Mike and Barbara are proud and patriotic Americans who understand the great personal sacrifices of our military families. They have also witnessed the powerful impact one fresh balsam fir wreath with a red bow has on the living. Mike gets choked up when he recalls one particular example.
"We're always conscientious about the carbon footprint we leave so we have to be sure the process is safe, efficient, and compliant with federal regulations," Debbie explains. "We want to make sure it's fuel efficient and a good run, that we've got the truck full, that a rested driver is ready to go, and all that plays into the coordination effort."
Nicole says she's thankful for those fellow Location Coordinators who have helped her and she's honored to provide the same support to those who might be thinking about starting a Wreaths Across America ceremony in their community cemetery.
It was inspiring last year when Jimmy and his wife Cathy realized their volunteer effort with Wreaths Across America was helping the organization grow and indeed making an impression on younger generations.
“The trucking community has been extremely dedicated to Wreaths Across America over the years, but support doesn’t come exclusively from drivers,” Karen Worcester explained. “Some of the most important contributions come from those behind the scenes, like Wendy.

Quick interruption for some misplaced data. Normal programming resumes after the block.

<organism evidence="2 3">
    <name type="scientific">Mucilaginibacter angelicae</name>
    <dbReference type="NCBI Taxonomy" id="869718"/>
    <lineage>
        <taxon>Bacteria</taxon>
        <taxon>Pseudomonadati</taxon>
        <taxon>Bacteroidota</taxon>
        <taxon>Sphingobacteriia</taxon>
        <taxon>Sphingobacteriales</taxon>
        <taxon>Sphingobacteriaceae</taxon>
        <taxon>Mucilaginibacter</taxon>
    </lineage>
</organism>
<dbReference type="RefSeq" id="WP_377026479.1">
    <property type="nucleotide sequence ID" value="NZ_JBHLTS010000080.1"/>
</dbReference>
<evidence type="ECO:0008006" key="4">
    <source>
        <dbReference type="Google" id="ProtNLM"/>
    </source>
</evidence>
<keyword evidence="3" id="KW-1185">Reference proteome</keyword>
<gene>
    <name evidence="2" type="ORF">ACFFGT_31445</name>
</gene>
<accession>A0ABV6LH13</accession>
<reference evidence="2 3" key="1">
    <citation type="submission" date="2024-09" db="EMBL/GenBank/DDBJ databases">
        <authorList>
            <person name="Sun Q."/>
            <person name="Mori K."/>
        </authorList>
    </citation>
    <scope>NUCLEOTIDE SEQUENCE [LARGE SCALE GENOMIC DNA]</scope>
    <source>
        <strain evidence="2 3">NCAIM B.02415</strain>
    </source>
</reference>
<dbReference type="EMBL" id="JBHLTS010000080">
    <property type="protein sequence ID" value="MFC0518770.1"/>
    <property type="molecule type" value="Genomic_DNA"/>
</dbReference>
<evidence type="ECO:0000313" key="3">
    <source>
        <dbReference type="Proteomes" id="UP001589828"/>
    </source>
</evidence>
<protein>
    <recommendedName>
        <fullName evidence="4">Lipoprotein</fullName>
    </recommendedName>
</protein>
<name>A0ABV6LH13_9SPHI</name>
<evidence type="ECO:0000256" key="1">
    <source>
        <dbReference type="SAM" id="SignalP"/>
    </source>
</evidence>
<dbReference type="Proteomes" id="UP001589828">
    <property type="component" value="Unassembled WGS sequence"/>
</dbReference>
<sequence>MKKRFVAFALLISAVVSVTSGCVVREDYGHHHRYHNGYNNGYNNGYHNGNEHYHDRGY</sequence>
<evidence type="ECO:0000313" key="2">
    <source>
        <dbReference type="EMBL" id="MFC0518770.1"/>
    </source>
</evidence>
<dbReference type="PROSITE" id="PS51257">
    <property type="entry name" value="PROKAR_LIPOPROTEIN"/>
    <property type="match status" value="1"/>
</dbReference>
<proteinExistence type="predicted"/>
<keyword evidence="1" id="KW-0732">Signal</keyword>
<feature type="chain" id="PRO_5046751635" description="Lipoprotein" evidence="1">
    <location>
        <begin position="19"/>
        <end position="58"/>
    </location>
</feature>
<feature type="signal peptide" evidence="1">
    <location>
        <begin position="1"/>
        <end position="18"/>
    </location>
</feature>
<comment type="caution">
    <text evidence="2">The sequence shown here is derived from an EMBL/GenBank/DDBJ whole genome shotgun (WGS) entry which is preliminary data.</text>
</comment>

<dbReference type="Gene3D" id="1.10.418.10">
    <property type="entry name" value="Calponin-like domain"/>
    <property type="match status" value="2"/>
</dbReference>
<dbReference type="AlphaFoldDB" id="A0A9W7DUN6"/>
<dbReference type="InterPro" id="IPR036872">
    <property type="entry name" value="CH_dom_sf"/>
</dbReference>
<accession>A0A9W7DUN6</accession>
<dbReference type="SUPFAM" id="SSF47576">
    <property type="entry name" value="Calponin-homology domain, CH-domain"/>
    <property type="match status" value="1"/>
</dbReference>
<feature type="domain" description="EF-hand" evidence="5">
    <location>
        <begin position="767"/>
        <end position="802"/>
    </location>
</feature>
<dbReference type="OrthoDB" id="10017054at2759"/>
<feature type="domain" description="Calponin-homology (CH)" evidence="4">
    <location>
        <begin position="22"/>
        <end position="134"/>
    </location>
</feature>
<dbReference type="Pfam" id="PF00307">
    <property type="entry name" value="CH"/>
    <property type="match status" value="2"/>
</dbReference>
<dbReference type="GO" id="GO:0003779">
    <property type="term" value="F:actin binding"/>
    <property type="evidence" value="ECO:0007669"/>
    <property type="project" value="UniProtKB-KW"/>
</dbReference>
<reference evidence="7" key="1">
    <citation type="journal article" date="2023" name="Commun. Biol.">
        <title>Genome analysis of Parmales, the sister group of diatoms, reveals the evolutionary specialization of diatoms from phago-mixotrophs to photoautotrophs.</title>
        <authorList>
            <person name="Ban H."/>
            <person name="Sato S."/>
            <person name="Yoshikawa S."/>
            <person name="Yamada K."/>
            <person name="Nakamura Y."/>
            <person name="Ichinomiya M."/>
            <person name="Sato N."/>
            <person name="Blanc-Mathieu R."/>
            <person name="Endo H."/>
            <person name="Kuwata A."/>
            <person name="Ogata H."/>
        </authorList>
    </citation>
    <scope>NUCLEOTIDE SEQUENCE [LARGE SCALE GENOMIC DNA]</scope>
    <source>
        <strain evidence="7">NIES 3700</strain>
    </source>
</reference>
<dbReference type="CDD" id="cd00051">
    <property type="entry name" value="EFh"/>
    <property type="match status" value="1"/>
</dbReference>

Bill admits he too was "hooked" on the effort to remember, honor, and teach as soon as he saw a fresh, hand-made remembrance wreath laying against the headstone of a fallen hero over the holidays.
Peter stands 16.3 hands tall and was selected as a Caisson Platoon horse because of his color, size, focus, and behavior. Those who met Peter at his Open House on St. Patrick's Day were amazed at his size and docile temperament with one woman referring to him as a "gentle giant."
"It doesn't all happen in Arlington. It's all across the country, and perhaps you could start your involvement in your hometown and involve your family so people can see just how important trucking is to the mission.
"It makes these drivers feel good about themselves, it makes them feel good about their companies, it makes them feel good about their country and being Americans. They're so proud and when you've got all those things working in the same direction that's a win-win for everybody."
"I've seen the pictures of course," Don explains. "It's just not the same to see every-day people not affiliated with Wreaths Across America in any other way would take the effort to buy a fresh flag and stand outside of their home or office in the freezing drizzle and show their pride as an American as we drove through was heart-warming."
Indeed it was the joyous voices of children singing on a snowy morning in December last year at Kennebunk High School during the Annual Wreath Escort to Arlington National Cemetery that gave rise to the 2017 Wreaths Across America theme, "I'm an American."